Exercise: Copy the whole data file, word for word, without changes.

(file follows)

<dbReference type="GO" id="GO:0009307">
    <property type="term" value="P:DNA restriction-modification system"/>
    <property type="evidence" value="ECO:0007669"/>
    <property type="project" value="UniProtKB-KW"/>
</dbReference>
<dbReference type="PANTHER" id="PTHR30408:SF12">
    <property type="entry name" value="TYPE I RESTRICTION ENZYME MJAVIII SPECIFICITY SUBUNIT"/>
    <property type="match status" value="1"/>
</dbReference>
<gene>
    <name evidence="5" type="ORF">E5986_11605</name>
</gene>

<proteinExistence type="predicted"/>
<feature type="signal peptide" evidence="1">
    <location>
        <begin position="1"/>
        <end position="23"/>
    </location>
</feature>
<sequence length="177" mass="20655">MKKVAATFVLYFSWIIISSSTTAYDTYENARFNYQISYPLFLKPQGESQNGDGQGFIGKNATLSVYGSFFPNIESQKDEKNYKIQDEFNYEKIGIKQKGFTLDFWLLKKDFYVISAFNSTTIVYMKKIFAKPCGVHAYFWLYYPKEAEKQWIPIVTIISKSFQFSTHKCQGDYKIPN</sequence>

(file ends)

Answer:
<dbReference type="GO" id="GO:0009307">
    <property type="term" value="P:DNA restriction-modification system"/>
    <property type="evidence" value="ECO:0007669"/>
    <property type="project" value="UniProtKB-KW"/>
</dbReference>
<dbReference type="PANTHER" id="PTHR30408:SF12">
    <property type="entry name" value="TYPE I RESTRICTION ENZYME MJAVIII SPECIFICITY SUBUNIT"/>
    <property type="match status" value="1"/>
</dbReference>
<gene>
    <name evidence="5" type="ORF">E5986_11605</name>
</gene>

<proteinExistence type="predicted"/>
<feature type="signal peptide" evidence="1">
    <location>
        <begin position="1"/>
        <end position="23"/>
    </location>
</feature>
<sequence length="177" mass="20655">MKKVAATFVLYFSWIIISSSTTAYDTYENARFNYQISYPLFLKPQGESQNGDGQGFIGKNATLSVYGSFFPNIESQKDEKNYKIQDEFNYEKIGIKQKGFTLDFWLLKKDFYVISAFNSTTIVYMKKIFAKPCGVHAYFWLYYPKEAEKQWIPIVTIISKSFQFSTHKCQGDYKIPN</sequence>